Woman and Superwoman
By Alec Rawls © 1996/1998. (1225 words) Originally published in The Thinker, 5/31/96.

Dear Mr. Knowitall: Who is the most important artist for our times? The answer, Cindy Lu Who, is George Bernard Shaw. I realized this when I stopped by a dance club recently and was stunned by what I saw. The girls weren't dancing with the boys! They were out on the floor dancing with each other while the boys stood around looking like they wanted to die. Was this really possible: such a dire circumstance, completely beyond the ken of Mr. Knowitall?

A thousand focussing rings instantly started probing for tumblers to drop and, sure enough, the answer was there. The only girls dancing with boys were the one's dancing with boyfriends, which I could tell by the grotesquely suggestive ways they danced together. So, dancing was being treated as a monogamous behavior instead of a search behavior! And where would that come from unless, click, it was a consequence of the educational establishment's ubiquitous urgings to young people to treat monogamy as a core virtue, to protect them against sexually transmitted disease.

It used to be that sexual monogamy and dating behavior resided in separate spheres, divided by the institution of marriage. Norms of single behavior were built around the object of finding a life partner. Marriage was for commitment to that person. If a woman was single her social status was "available". Dating didn't change that. Having a steady boyfriend didn't change that. Even being engaged didn't necessarily change that. My own mom was informally engaged when she was set up on a blind date with my dad. Until a woman was married, all elements of society recognized her options to be open and rejected any man's claim to have her to himself.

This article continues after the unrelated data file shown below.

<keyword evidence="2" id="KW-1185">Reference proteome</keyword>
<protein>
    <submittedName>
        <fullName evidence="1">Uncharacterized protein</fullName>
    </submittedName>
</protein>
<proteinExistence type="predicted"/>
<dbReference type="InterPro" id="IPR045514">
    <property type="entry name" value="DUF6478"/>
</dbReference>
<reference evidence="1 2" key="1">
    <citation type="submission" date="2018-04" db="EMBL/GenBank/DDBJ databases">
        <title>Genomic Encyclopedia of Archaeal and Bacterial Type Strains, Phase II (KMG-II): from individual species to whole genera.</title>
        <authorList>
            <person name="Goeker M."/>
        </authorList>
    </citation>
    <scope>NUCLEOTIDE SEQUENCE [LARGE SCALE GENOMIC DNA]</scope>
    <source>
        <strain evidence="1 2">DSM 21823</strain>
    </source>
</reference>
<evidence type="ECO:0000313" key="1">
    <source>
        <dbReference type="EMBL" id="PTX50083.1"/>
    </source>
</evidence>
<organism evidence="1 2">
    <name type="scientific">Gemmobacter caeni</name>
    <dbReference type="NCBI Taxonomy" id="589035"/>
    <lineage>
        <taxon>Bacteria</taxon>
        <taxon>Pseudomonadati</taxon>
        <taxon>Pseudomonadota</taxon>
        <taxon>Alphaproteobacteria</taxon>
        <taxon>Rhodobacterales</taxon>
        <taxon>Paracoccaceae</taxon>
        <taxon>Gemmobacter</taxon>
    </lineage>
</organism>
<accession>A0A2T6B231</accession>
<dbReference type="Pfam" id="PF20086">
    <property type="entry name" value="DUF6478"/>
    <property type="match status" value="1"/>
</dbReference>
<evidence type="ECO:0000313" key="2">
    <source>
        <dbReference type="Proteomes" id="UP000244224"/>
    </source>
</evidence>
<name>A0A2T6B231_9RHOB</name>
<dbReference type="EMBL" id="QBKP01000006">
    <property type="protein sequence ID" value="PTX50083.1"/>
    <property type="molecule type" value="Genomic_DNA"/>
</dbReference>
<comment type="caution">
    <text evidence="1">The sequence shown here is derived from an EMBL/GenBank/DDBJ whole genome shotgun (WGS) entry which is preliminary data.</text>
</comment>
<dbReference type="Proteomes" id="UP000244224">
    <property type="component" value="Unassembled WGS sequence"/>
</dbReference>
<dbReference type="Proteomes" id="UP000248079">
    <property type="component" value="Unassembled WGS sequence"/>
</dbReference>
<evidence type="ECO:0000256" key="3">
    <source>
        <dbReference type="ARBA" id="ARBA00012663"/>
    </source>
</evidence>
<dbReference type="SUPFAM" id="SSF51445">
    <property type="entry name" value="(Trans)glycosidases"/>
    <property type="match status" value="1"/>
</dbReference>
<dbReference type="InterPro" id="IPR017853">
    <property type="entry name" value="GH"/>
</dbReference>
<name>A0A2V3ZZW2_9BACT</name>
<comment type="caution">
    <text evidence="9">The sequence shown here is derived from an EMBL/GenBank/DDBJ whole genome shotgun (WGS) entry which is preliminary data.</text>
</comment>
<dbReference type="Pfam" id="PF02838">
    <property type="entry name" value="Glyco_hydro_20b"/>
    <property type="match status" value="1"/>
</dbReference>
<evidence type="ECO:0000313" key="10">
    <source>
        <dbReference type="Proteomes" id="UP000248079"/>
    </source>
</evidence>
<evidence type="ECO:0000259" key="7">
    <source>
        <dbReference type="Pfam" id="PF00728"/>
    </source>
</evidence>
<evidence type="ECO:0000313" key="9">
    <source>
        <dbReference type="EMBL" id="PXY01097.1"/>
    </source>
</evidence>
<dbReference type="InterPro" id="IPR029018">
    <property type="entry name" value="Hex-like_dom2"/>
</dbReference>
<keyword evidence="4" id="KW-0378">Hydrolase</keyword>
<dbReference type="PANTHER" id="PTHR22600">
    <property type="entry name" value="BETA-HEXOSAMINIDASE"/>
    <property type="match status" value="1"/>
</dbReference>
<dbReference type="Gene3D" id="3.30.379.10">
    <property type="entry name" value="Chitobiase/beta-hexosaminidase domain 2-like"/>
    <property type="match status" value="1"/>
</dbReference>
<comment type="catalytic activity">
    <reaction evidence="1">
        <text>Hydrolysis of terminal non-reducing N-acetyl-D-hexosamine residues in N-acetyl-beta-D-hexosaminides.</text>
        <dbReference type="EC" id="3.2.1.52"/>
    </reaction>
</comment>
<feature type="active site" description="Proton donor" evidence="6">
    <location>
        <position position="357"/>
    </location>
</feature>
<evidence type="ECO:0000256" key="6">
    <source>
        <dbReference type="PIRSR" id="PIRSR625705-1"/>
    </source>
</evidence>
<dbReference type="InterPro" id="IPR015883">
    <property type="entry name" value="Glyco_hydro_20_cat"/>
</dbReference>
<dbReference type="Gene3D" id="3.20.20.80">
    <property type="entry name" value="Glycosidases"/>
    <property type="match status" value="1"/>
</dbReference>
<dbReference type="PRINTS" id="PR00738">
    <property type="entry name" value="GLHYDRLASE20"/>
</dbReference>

When the evolution towards premarital sex became a revolution, the spheres of monogamous behavior and search behavior got thrown together, resulting in a spectrum of pre-marital sex from sexual promiscuity to sexual monogamy. The resulting increase in sexually transmitted disease has driven both public ideals and private behavior strongly towards pre-marital sexual monogamy.